You’re in charge of the product design department at Indian Motorcycle. How is it organized between the three product families of the Chief, the Scout and now the FTR?
The team is very versatile and experienced in the field of motorcycles and can take a stab at any type of bike or segment or market we would like to approach. It’s an international team with lots of industry experience as well as experience from other brands. And their genuine pas-sion for motorcycles always shines through. This makes the team very strong.
Given the cultural differences between the American market and the growing international market for Indian Motorcycle, consumer expectations aren’t the same – so how does Indian Motorcycle approach its product de-sign?
Indian Motorcycle is a very strong brand. It has that kind of magic that time can’t kill. And in my opinion it does not come with any “luggage”. This is a brand that has the po-tential to go anywhere it wants to go. This is what makes this brand so special.
And I think the Pioneer Spirit of Indian Motorcycle is im-portant. Something that really inspires me. We want to carve our own road. Not to follow. I think the FTR is a perfect example. Not only bringing a Flat Track inspired bike to the street, but also to go racing with the 750. This philosophy shines through in the other products too. Any-thing is possible. The teams international mix and expe-rience as well as our 2 studios is really the foundation for being a global player and understand different markets and their customer expectations.
You may often be out in the field, how do you split your time between the US and Europe to make sure you stay in touch with your markets and are up on the latest trends?
I split my time between the main studio at the headquar-ter in Minnepolis and our european branch in Switzerland. Indian is global company so the infrastructure is all in place and makes it easy to work from different corners of the globe. We put great value in our team having the possability to rotate between the studios.
That way they can always stay connected to both markets and can live and breath the customer experience.
In the early 1990s, it took a Japanese manufacturer between five and seven years to specify a totally new product and bring it to market. Indian Motorcycle ma-naged to completely reinvent itself within 27 months, achieving incredible success with the Chief range from 2013 onwards. How long do we have to wait until the designs you’ve currently got on your drawing board hit the market?
Indian development times are definitely faster than the industry standard. Small teams and short communication channels are key. That being said it always varies depen-ding on models and how extensive the platforms are. The Chief range was maybe a bit extreme but also shows the capacity our development center has.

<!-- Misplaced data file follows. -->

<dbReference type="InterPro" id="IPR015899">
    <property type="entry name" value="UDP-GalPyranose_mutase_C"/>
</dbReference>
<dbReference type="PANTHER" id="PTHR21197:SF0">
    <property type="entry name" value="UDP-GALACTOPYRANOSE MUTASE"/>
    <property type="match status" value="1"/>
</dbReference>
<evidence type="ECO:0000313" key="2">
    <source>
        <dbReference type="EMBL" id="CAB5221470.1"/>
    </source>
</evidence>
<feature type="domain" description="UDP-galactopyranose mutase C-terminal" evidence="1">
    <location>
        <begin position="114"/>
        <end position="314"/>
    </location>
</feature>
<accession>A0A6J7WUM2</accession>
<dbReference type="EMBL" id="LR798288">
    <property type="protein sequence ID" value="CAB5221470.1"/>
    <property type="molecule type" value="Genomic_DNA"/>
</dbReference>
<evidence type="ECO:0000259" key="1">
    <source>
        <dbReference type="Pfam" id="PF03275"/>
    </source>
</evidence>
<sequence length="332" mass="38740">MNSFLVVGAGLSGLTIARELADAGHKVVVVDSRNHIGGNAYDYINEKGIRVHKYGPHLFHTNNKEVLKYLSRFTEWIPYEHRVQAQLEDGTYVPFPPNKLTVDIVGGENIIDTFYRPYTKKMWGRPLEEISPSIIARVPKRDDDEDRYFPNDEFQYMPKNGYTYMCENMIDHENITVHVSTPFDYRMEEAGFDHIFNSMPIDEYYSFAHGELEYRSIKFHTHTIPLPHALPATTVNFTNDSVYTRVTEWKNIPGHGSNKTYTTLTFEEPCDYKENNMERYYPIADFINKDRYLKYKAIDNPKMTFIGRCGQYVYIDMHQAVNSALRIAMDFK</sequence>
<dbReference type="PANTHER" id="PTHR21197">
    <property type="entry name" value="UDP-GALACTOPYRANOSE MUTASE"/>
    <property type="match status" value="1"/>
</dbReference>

You’ve always been a big fan and heavily involved in customization, and you’re in touch with lots of influen-tial guys like Roland Sands. Don’t you find it frustrating, when you’re designing a product, to have to work within the manufacturers’ industrial constraints and comply with market regulations?
Not really. On one hand I just love working in my garage on bikes. It’s a very decompressing kind of activity. It gives great tranquility to your mind working with your hands and shaping parts for these rolling mechanical wonders. Forget mediation, yoga or seeing a shrink. Building bikes rock more than anything!
Equally, I absolutely love working for a big corporation that is totally committed to doing great things. And this is what we do every day at Indian. To work on this level, envisioning the future, creating great products that will enrich other people’s lives, working in a passionate team with great people, well hey, it’s a dream for any designer! Bottom line, I do need both: my own small personal ga-rage and the big cooperate garage! It’s a “motorcycle life balance” thing haha.
Do you still have time to ride a motorbike and enjoy the variety of the Indian range?
Riding has always been the corner stone of my life…any-thing from commuting to work or riding in a pack with my clubmates from Plebs Choppers, or going to Sturgis with the design team or splitting lanes with Roland Sands in LA. It’s all pretty darn hard to beat!
Which Indian model would you choose to personally customize, and what would it look like when you’d fi-nished?
Would love to cut up a Scout bobber a bit, to use as a daily commuter. That’s such a badass bike and great base to work on. All the bones are already in the right places. And Odins beard I need an FTR!
And then (ah dang, this is too predictable)… I’m need a Chief motor, so I can build a Swedish style chopper.18” over forks. Hardtail. I have already collected a lot of parts for this one haha…